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Re: Debian's Linux kernel continues to regress on freedom

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On 09/13/07 10:01, Manoj Srivastava wrote:
> On Thu, 13 Sep 2007 04:17:57 -0500, Ron Johnson <ron.l.johnson@cox.net> said: 
>> On 09/13/07 02:45, Josselin Mouette wrote:
>>> Le mercredi 12 septembre 2007 à 16:51 +0200, Romain Beauxis a écrit :
>>>> It often start with "GNU GENERAL PUBLIC LICENSE" and it' clearly
>>>> written: " Everyone is permitted to copy and distribute verbatim
>>>> copies of this license document, but changing it is not allowed."
>>>> Shouldn't we garantee the right for our users to modify LICENCEs ??
>>> This common belief that the GPL text itself is non-free is unfounded.
>>> Can I modify the GPL and make a modified license?  You can use the
>>> GPL terms (possibly modified) in another license provided that you
>>> call your license by another name and do not include the GPL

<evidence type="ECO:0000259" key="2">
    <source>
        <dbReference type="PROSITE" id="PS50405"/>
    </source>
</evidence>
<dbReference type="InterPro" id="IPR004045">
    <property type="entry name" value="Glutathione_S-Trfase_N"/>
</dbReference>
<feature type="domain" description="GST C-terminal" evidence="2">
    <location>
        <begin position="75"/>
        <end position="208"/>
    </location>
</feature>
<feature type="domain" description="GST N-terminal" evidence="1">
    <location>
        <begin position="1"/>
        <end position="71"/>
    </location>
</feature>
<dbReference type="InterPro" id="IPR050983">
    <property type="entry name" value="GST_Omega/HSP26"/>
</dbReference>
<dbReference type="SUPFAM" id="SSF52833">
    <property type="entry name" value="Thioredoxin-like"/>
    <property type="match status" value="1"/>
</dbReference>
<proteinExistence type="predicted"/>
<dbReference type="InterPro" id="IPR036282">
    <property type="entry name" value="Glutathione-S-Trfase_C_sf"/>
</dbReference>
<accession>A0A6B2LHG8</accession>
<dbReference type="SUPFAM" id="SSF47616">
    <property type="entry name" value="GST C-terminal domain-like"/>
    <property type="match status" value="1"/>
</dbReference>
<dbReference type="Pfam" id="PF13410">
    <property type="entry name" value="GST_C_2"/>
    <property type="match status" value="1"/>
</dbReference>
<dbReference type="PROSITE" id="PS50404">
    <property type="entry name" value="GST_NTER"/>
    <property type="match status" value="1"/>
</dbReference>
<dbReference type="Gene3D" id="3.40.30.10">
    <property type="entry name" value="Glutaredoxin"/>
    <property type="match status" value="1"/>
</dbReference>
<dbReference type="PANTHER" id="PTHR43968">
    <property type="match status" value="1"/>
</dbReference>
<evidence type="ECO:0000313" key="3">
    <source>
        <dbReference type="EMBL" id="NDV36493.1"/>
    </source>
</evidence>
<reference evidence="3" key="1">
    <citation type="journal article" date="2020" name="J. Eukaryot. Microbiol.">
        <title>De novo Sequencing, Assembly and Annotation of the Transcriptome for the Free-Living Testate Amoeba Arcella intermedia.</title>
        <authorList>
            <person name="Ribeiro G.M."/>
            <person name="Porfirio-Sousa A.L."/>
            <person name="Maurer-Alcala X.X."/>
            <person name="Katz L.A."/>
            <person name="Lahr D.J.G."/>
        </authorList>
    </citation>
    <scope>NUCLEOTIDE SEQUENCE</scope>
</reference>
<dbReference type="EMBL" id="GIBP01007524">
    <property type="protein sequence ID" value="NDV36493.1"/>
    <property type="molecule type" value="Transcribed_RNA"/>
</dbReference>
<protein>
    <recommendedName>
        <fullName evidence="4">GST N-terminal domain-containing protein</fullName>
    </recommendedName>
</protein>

>>> preamble, and provided you modify the instructions-for-use at the end
>>> enough to make it clearly different in wording and not mention GNU
>>> (though the actual procedure you describe may be similar).
>>> http://www.gnu.org/licenses/gpl-faq.html#ModifyGPL
>> Paraphrasing Luk Claes:
>>     besides we as Debian only want our users the freedom to be able to
>>     if they wanted it, to willy-nilly modify the GPL text.
>         They can, as long as they publish it under a new name.

Great.  We agree.

In that case, what's with Luk's desire for the "freedom" to hack RFC
1725 yet still call it RFC 1725?

If I modify /Alice In Wonderland/, should I be able to call it
/Alice In Wonderland/?  (Might be a bad example, since it's PD.)

>> Quoting Mirim Ruiz:
>>     What about ... changing the format or structure for clarifying, or
>>     even fixing typos?
>         Sure, as long as you change the name of the result and call it
>  Rons General Public License.
>         There is also a pragmatic distinction: License textsembody the
>  permission under which we can distribute the software; RFC's do not.
>  We can't retroactively change the license terms we distribute the
>  software under; so hacking up a license, under law, would mean we can
>  not distribute the result.  That one point of law makes a critical,
>  pragmatic difference; so a Work, and the terms of the licesne which
>  grants us the right to modify and distribute the work, have to be
>  treated differently -- or else we have no distribution.

- --
Ron Johnson, Jr.
Jefferson LA  USA

Give a man a fish, and he eats for a day.
Hit him with a fish, and he goes away for good!

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